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Cell. 2019 Sep 5;178(6):1299-1312.e29. doi: 10.1016/j.cell.2019.08.003. Epub 2019 Aug 29.

Host-Microbe-Drug-Nutrient Screen Identifies Bacterial Effectors of Metformin Therapy.

Author information

1
MRC London Institute of Medical Sciences, Du Cane Road, London W12 0NN, UK; Institute of Clinical Sciences, Imperial College London, Hammersmith Hospital Campus, Du Cane Road, London W12 0NN, UK; Institute of Structural and Molecular Biology, University College London and Birkbeck, London WC1E 6BT, UK.
2
Institute of Structural and Molecular Biology, University College London and Birkbeck, London WC1E 6BT, UK.
3
Institute for Experimental Medicine, Kiel University, 24105 Kiel, Germany.
4
Institute of Clinical Molecular Biology, Christian Albrechts University of Kiel, 24105 Kiel, Germany.
5
Molecular and Functional Neurobiology, Department of Biology, KU Leuven, 3000 Leuven, Belgium.
6
UCL Cancer Institute, University College London, London WC1E 6JD, UK.
7
Laboratory of Genetic Metabolic Diseases, Amsterdam UMC, University of Amsterdam, 1105 AZ Amsterdam, the Netherlands.
8
MRC London Institute of Medical Sciences, Du Cane Road, London W12 0NN, UK; Institute of Clinical Sciences, Imperial College London, Hammersmith Hospital Campus, Du Cane Road, London W12 0NN, UK.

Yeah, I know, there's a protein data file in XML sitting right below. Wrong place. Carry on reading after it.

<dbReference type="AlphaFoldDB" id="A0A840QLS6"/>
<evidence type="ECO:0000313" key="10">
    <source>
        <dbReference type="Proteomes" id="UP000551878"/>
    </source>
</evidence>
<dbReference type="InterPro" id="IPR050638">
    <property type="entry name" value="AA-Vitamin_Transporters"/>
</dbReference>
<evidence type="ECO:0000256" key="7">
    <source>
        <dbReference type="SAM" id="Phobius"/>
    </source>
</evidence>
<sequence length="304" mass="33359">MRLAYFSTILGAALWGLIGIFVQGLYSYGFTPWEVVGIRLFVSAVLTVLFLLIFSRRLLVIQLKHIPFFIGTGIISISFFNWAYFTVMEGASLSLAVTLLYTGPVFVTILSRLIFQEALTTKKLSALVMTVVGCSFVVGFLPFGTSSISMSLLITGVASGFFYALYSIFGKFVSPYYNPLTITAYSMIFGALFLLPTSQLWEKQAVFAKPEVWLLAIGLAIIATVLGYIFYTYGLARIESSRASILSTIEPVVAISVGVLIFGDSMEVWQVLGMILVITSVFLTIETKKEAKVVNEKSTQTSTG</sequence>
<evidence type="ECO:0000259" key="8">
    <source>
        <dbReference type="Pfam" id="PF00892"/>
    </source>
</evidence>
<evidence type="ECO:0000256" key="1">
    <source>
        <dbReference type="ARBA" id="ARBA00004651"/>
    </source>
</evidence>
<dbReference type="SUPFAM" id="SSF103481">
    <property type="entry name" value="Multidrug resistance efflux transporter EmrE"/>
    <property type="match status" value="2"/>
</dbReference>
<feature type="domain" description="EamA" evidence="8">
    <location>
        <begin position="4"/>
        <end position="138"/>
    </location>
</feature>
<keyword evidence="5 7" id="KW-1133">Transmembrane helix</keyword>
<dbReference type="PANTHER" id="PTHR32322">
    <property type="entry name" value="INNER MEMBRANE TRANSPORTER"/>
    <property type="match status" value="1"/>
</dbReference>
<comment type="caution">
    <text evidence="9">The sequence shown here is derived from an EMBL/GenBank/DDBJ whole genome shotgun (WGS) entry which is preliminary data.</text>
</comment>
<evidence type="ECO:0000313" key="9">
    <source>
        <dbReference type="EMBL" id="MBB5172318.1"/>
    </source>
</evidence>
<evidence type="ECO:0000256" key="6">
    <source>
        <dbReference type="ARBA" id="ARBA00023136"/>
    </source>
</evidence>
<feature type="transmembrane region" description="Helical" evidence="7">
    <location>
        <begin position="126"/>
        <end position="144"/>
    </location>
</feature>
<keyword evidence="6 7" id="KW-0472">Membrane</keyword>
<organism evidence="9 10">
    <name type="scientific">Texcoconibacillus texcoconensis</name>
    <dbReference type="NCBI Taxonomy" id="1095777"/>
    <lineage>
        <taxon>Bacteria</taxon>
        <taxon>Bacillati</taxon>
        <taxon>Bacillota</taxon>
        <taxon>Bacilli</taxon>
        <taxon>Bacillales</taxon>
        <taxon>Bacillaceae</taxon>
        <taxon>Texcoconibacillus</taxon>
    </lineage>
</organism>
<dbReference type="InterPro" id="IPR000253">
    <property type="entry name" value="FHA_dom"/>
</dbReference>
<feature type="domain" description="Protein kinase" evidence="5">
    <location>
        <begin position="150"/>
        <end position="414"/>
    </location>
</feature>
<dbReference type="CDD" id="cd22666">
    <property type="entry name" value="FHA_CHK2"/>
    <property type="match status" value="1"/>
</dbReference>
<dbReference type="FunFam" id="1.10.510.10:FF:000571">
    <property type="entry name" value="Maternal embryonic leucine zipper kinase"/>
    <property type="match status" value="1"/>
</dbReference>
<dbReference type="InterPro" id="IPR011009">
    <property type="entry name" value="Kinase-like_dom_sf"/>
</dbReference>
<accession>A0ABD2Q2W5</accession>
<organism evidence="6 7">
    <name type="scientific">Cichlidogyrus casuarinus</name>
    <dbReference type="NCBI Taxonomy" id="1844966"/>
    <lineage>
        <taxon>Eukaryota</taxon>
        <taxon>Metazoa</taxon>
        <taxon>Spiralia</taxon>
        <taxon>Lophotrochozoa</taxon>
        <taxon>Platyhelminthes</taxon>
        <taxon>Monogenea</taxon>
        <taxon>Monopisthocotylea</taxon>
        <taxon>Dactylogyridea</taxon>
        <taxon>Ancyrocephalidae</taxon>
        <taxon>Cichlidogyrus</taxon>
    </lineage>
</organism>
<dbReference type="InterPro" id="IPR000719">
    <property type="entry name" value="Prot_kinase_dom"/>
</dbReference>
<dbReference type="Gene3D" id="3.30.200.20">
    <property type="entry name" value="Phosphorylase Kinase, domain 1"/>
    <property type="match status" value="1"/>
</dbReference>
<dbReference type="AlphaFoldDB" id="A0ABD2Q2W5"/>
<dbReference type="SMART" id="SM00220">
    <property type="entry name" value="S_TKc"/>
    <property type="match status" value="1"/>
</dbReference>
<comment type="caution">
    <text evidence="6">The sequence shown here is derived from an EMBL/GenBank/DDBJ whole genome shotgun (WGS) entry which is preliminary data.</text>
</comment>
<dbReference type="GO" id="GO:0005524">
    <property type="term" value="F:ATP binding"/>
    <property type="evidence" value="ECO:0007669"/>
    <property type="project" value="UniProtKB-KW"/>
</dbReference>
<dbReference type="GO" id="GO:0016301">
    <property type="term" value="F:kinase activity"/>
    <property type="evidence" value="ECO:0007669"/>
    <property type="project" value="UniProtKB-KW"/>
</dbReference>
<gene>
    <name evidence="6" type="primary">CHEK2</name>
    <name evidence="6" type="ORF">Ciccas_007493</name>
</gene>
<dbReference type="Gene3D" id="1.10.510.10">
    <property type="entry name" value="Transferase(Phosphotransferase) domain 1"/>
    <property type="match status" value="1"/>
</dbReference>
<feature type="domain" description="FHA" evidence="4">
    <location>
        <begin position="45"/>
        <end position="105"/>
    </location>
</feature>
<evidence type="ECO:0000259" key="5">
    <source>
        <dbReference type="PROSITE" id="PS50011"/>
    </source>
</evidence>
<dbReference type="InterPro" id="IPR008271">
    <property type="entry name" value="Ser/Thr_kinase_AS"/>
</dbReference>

9
Department of Computer Science, University College London, London WC1E 6BT, UK.
10
Department of Internal Medicine I, University Hospital Schleswig-Holstein, Campus Kiel, Kiel, Germany.
11
Institute of Epidemiology, Christian Albrechts University Kiel, 24105 Kiel, Germany.
12
Institute for Experimental Medicine, Kiel University, 24105 Kiel, Germany. Electronic address: c.kaleta@iem.uni-kiel.de.
13
MRC London Institute of Medical Sciences, Du Cane Road, London W12 0NN, UK; Institute of Clinical Sciences, Imperial College London, Hammersmith Hospital Campus, Du Cane Road, London W12 0NN, UK; Institute of Structural and Molecular Biology, University College London and Birkbeck, London WC1E 6BT, UK. Electronic address: f.cabreiro@lms.mrc.ac.uk.

Abstract

Metformin is the first-line therapy for treating type 2 diabetes and a promising anti-aging drug. We set out to address the fundamental question of how gut microbes and nutrition, key regulators of host physiology, affect the effects of metformin. Combining two tractable genetic models, the bacterium E. coli and the nematode C. elegans, we developed a high-throughput four-way screen to define the underlying host-microbe-drug-nutrient interactions. We show that microbes integrate cues from metformin and the diet through the phosphotransferase signaling pathway that converges on the transcriptional regulator Crp. A detailed experimental characterization of metformin effects downstream of Crp in combination with metabolic modeling of the microbiota in metformin-treated type 2 diabetic patients predicts the production of microbial agmatine, a regulator of metformin effects on host lipid metabolism and lifespan. Our high-throughput screening platform paves the way for identifying exploitable drug-nutrient-microbiome interactions to improve host health and longevity through targeted microbiome therapies. VIDEO ABSTRACT.

KEYWORDS:

C. elegans; CRP signaling; Drosophila; aging; diet; humans; metabolic modeling; metformin; microbiome; type-2 diabetes

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